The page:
At first glance, the exceedingly soft-spoken Dr Ruth Pfau appears to be a fragile octogenarian. It is only when she recalls the lives altered, vivid and crisp, that you realise hers is a story of no ordinary love — a love charted from Skardu to Gwadar.
During my short interview with her at the Qissa Khwani event at PACC, one thing was for sure, I had met my hero.
However, a curtailed encounter with her left me in want of a deeper look into the life of the woman, who has devoted over 50 years of her life fighting leprosy in Pakistan.
So last week a colleague and I visited the Marie Adelaide Leprosy Centre (MALC) in Saddar, Karachi to do just that.
Inside the hospital, we were led towards the winding staircase of the administration building, where pictures of Dr Pfau lined the wall. Captivated by the strong images, I stumbled twice. That made me look forward to being in her presence even more, I realised many such instances filled with wonder lay in wait and so, I quickened my pace.
I sensed the deep commitment of the people who work at this hospital, as I looked around at the pristine surroundings.
On finally arriving in Dr Pfau’s private chamber, we were asked to wait. We took this opportunity to prepare the space for the interview. During the preparations, I stole a quick peek at her room. Taken aback by the diminutive space that housed only a single bed and a tiny desk, I, at once, felt ashamed for ever complaining about the matchbox-sized student dorm room I once lived in.
A few minutes later, Dr Pfau emerged, wearing a turquoise blue and white shalwar kameez that complemented her petite frame and short silver hair. I couldn’t hide my smile when she decided to trade her turquoise blue dupatta with a darker blue one, prepping for the video interview.
Once settled in her seat, we began talking about her early days in Germany during World War II and how she came to Pakistan. With frequent pauses, where she would recollect her memory, she spoke about how the Daughters of the Heart of Mary, a congregation of nuns that she is a member of, sent her here in 1960 for a medical service for students. Her intention at the time was to go on to India but fate had other plans. When she saw the severe suffering of the leprosy patients in Pakistan, she knew this was home.
Dr Pfau travelled to various parts of Pakistan to medically facilitate leprosy patients, a journey she tremendously enjoyed because a marked difference in the patients’ condition began to appear overtime. In 1996, the World Health Organisation declared Pakistan, one of the first countries in Asia to have controlled leprosy.
“Every patient is a life story, and we enjoyed helping them all,” she said.
When asked if given the choice, would she prefer another country to work in, she was quick to respond: “No. In my life, if there was one correction that I could make, it would be to come to Pakistan three years earlier than I did.”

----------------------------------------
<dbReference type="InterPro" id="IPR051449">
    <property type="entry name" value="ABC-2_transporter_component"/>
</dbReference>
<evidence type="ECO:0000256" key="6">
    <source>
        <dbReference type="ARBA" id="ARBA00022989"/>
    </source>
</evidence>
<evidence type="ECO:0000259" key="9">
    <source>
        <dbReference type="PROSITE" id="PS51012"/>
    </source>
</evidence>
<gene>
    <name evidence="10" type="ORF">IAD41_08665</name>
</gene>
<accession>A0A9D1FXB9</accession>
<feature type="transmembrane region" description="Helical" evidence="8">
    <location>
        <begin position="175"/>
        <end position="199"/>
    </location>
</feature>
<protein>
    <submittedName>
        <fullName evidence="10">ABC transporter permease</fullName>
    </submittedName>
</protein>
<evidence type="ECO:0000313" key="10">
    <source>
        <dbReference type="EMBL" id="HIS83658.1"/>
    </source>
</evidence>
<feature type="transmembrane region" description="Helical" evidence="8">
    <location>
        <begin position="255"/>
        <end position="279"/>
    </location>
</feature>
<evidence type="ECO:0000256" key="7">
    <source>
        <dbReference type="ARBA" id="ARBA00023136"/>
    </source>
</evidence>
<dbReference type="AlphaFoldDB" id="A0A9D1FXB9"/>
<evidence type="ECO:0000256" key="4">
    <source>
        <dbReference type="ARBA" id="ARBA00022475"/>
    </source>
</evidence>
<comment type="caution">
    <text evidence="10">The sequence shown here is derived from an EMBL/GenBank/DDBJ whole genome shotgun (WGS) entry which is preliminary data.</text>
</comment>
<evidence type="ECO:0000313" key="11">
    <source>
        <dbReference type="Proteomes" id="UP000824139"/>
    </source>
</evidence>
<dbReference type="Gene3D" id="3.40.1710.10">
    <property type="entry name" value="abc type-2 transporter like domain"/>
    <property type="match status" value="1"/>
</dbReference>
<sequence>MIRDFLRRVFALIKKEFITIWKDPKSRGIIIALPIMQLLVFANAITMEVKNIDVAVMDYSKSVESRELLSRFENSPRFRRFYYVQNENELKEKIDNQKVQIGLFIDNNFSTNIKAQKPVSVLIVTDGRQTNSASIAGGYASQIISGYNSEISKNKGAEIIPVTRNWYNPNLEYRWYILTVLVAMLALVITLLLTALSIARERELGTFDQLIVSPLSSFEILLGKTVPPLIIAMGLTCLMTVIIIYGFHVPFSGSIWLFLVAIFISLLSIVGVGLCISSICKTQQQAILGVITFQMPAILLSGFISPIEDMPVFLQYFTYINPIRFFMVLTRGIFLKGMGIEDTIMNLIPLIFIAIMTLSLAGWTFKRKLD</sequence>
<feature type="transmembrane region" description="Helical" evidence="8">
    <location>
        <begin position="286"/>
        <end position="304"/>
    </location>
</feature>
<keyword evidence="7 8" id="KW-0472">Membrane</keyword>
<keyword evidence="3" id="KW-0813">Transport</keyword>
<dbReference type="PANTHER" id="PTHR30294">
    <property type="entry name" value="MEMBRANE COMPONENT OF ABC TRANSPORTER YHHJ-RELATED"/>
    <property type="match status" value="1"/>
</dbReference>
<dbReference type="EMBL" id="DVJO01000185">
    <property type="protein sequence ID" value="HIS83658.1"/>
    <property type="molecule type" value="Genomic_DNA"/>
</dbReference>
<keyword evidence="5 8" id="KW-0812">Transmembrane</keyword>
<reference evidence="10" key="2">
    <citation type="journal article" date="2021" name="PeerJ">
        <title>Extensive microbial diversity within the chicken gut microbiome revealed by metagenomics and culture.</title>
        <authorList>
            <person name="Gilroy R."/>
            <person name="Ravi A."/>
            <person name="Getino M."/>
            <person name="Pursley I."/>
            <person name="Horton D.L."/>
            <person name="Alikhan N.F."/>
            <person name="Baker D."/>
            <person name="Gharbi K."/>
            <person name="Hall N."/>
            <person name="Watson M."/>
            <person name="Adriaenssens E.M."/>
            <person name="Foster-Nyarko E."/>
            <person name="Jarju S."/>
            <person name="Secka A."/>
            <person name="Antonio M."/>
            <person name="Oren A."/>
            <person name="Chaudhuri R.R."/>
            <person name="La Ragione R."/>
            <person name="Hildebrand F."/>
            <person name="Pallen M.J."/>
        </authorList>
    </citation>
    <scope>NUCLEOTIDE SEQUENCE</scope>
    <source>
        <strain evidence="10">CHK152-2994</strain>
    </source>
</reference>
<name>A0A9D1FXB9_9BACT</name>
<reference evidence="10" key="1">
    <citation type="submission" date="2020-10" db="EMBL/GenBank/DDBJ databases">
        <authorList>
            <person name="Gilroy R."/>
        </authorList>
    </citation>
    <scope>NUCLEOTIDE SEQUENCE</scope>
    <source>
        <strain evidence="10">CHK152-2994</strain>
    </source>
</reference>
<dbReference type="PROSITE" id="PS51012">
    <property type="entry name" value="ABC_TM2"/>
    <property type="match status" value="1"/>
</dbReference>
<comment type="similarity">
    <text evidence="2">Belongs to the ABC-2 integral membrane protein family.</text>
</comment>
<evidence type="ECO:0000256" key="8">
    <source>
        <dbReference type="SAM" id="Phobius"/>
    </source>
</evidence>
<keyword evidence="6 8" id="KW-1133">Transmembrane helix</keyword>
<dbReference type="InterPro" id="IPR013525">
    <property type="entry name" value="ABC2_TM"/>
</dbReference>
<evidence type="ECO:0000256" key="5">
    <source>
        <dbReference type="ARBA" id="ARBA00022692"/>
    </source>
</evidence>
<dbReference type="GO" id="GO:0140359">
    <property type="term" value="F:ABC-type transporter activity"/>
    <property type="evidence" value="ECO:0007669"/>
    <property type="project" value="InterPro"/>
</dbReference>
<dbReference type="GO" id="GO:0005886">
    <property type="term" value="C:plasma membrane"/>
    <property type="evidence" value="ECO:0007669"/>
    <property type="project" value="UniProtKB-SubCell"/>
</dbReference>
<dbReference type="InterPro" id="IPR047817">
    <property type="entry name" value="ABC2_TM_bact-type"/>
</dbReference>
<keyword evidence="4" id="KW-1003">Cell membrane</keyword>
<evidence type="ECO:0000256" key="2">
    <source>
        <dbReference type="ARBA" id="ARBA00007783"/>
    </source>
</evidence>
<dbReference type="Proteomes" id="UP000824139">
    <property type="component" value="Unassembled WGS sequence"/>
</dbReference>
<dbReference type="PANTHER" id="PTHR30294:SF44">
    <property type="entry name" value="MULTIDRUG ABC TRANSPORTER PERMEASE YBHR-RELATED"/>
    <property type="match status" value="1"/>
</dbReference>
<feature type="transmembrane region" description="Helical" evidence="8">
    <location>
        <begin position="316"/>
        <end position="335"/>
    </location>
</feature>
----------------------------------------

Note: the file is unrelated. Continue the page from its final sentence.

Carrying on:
Talking about her life in Pakistan, I couldn’t overlook just how hopeful she was for the country, a refreshing change from the negative narrative that thrives in the living rooms these days.
But contrary to her optimistic outlook about Pakistan, we later discovered over tea with Mr Haider, one of the employees at the MALC, that there had been occasions when Dr Pfau had not been welcomed. She would travel to far off areas of the country, where there were no medical facilities for leprosy patients only to be threatened by men with batons when checking up on female patients.
Mr Haider also stated that there had been tough times at the MALC when Dr Pfau would sell some of her awards in exchange for money for her patients. Quoting Dr Pfau, he added that the awards meant nothing to her if her patients were suffering.
After tea, we were taken through a maze of corridors for a tour of the hospital which was connected with the main administration building.
Walking through this space, never would I have imagined the foundations of a building made from concrete to compound so much compassion.
The hospital comprises of an eye care ward, while specialising also in treatment for tuberculosis, where cure and medication are both provided for free. There is also a social department, where people come to seek financial help.
To cater to the most pertinent phase of the healing process of leprosy, the MALC has initiated a rehabilitation program, where families of leprosy patients are counselled and advised. Here, the focus is placed on creating awareness and understanding about the disease.
Dr Pfau has preferred to employ some of her leprosy patients at the hospital, incorporating a sense of normalcy in their lives; the kitchen manager and a guard at the MALC are a testimony to this.
Complimentary medicines are provided by major pharmaceutical companies, which the MALC then gives to their patients free of cost. And much to our surprise, it was a delight to learn that the KESC supplies free electricity to MALC.
As we neared the end of the hospital tour, I came upon the realisation that true courage lay in pursuing convictions — the kind of convictions that made Dr Pfau choose to leave her home country and care for an unfamiliar, and sometimes hostile people, who were plunged in the depths of misery and isolation.
Her selfless work makes one question one’s own commitment to mankind. How committed are we to caring for another? Truly, let us answer that today.
Is it enough to make us leave behind our homes and worldly comforts?
While that may be difficult to answer, what is easier to do is to be grateful for the ones who have, without a summoning, shown us that humanity thrives victorious under the cumbersome weight of apathy.
Text by Mahjabeen Mankani